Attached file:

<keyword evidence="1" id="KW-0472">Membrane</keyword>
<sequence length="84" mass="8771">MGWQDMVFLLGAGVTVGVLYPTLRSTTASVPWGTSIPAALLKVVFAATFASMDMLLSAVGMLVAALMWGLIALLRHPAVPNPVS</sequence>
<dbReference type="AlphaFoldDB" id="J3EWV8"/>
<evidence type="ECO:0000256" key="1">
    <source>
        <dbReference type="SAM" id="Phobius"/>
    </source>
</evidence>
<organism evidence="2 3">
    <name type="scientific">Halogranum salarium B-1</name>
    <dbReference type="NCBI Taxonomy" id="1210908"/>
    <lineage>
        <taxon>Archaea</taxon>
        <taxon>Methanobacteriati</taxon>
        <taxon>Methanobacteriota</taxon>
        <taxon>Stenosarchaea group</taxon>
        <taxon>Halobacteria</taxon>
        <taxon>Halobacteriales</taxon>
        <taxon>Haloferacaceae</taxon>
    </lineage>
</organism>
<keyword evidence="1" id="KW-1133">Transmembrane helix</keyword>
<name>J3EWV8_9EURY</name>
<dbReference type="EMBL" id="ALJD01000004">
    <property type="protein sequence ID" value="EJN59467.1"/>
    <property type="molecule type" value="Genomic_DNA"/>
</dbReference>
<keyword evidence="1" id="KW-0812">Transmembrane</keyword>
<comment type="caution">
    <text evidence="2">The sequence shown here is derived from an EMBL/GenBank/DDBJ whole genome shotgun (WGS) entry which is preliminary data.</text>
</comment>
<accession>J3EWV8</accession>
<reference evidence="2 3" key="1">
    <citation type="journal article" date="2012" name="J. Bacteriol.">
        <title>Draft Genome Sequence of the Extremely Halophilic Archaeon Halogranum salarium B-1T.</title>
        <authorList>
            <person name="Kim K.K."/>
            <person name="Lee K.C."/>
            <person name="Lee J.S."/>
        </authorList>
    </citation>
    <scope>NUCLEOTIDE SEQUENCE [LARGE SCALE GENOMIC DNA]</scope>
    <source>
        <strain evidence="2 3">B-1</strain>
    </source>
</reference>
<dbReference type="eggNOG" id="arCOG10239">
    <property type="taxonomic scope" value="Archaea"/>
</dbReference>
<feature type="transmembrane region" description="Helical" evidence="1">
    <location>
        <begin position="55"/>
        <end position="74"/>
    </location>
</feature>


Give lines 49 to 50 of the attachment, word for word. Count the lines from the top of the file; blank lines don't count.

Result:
</dbReference>
<feature type="transmembrane region" description="Helical" evidence="1">